Government Shutdown at Stake
With the budget sequester spending cuts now slowly taking effect, the next big date on Washington’s calendar is March 27th. That’s the day the current U.S. government funding bill expires and Congress will have to act to either renew the funding measure or reach agreement on an alternative.
The big question now is will the spending cuts totaling $85 billion be included in the new funding bill, or will a fight over continuing the cuts spark a government shutdown? Based on recent comments from both President Barack Obama and Republican House Speaker John Boehner, it seems both sides are eager, at least for now, to avoid another drawn out battle over the budget.
Republicans seem quite happy to renew the funding bill through the end of the fiscal year at the end of September as long as the sequester cut remains in the final amount. That leaves it up to the president and his Democratic allies in Congress to decide if they want to try to undo the sequester cuts or push for a package of alternative cuts that would replace the across-the-board approach that equally targets military and domestic spending.
Republicans United on Cuts
Republicans seem to be in the driver’s seat on the issue of cuts. They are united for once, no mean feat for a party that has had some stark moments of disintegration over the past year. With House Speaker John Boehner as front man, Republicans in Congress have rebuffed the president at every turn when he tries to push the idea of closing tax loopholes for the wealthy as a way of creating an additional revenue stream that could be added to the mix for deficit reduction. The Republicans are adamant that the president got his revenue increase at the beginning of the year when he was able to raise taxes on the rich. Speaker Boehner, under pressure from stalwart conservatives inside the House Republican conference, insist the Republicans y won’t permit anything further on the revenue front.
Republicans also know they can do nothing and can still get their way. The Democrats would have to propose an alternative set of cuts to replace the so-called sequester, and if it includes higher revenue, the Republicans will reject it out of hand. By pushing to block or undo the sequester, the Democrats would be put in the position of risking a government shutdown, for which they would get most of the blame, something they will probably choose to avoid at this point.
Sequester Impact Long Term
Right now, the public seems to be greeting the budget cuts with a collective “ho-hum,” despite the dire warnings from the president and other Democrats. But over time things could change and so too could the public’s apathy. Cuts that affect air travel, border security and early childhood education could have a more dramatic toll a few months down the road but probably not before the government funding bill expires on March 27th. President Obama seems to think that public pressure later on could change the political dynamic, but it’s simply too soon to know.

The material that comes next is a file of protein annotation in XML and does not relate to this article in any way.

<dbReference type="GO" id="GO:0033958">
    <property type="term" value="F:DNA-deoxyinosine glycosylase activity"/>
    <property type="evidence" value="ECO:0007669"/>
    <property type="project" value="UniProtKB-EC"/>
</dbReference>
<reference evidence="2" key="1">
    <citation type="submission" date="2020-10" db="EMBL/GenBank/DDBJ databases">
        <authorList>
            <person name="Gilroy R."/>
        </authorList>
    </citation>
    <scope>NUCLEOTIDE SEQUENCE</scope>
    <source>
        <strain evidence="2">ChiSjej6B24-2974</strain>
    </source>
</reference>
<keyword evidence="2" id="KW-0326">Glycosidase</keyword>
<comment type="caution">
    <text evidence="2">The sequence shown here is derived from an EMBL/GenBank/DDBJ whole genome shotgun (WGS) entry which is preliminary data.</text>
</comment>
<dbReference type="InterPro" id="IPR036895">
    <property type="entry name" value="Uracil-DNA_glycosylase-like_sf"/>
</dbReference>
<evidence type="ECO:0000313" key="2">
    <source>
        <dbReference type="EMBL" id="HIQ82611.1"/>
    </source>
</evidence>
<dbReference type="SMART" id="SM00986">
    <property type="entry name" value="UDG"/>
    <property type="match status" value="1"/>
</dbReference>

Later this month, House Republicans are expected to release their long term budget plan that lays out a path to wipe out the budget deficit over a 10-year span. The plan will be put forward by Representative Paul Ryan of Wisconsin, the House Budget Committee chairman and the Republican Party’s vice presidential candidate last year.
Unlike the sequester plan, the House Republican plan will deal with cuts or changes to popular entitlement programs like Medicaid, Medicare and Social Security, and that could spark a negative reaction from the public. Republicans could be in jeopardy of getting in the way of their own success by pushing too hard for future cuts just when this year’s initial cuts are going into effect, risking another negative public backlash.
In fact, both parties of late have a way of pushing their own agendas too far and ignoring the desire of much of the public to find some common ground and solve problems. President Obama continued to push the idea of closing tax loopholes for the rich even after he got his tax increase just a few months ago. And now I can see Republicans trying to double-down on their budget cutting success by pushing a much broader program of reductions at the public before most people have had time to digest the cuts just going into effect.
Challenges for Both Parties
Some Republicans worry that by putting out an austere 10-year plan to balance the federal budget they will be seen by the public as a bunch of sour-pusses running around and cutting everything in sight. And they will be fighting this battle even before the dust clears in the battle over the sequester cuts.
These Republicans argue that the party must do more to project a more positive, hopeful image moving forward, especially for younger voters who are more apt to listen to politicians emphasizing a bright future of opportunity as opposed to a stark wasteland created in the cause of a balanced budget.
As for the Democrats, some moderates are wondering what it will take for the president’s party to face up to some tough decisions on entitlement programs. As the baby boomer generation begins to retire in earnest, Social Security and Medicare will begin to strain under the weight of millions of retirees looking for benefits that they have been counting on for decades. Any changes to these programs are politically risky, but especially for many Democrats who campaigned on protecting them in last year’s election.
The sequester cuts shielded Social Security, Medicare and Medicaid, which account for about half of government expenditures. There is simply no way to move toward a balanced budget over the next 10 to 20 years without some sort of cost controls on these entitlement programs. The problem is neither party wants to be the first to stick its toe in the water, so both sides stand on the lake shore freezing, waiting for the other guy to make the first move.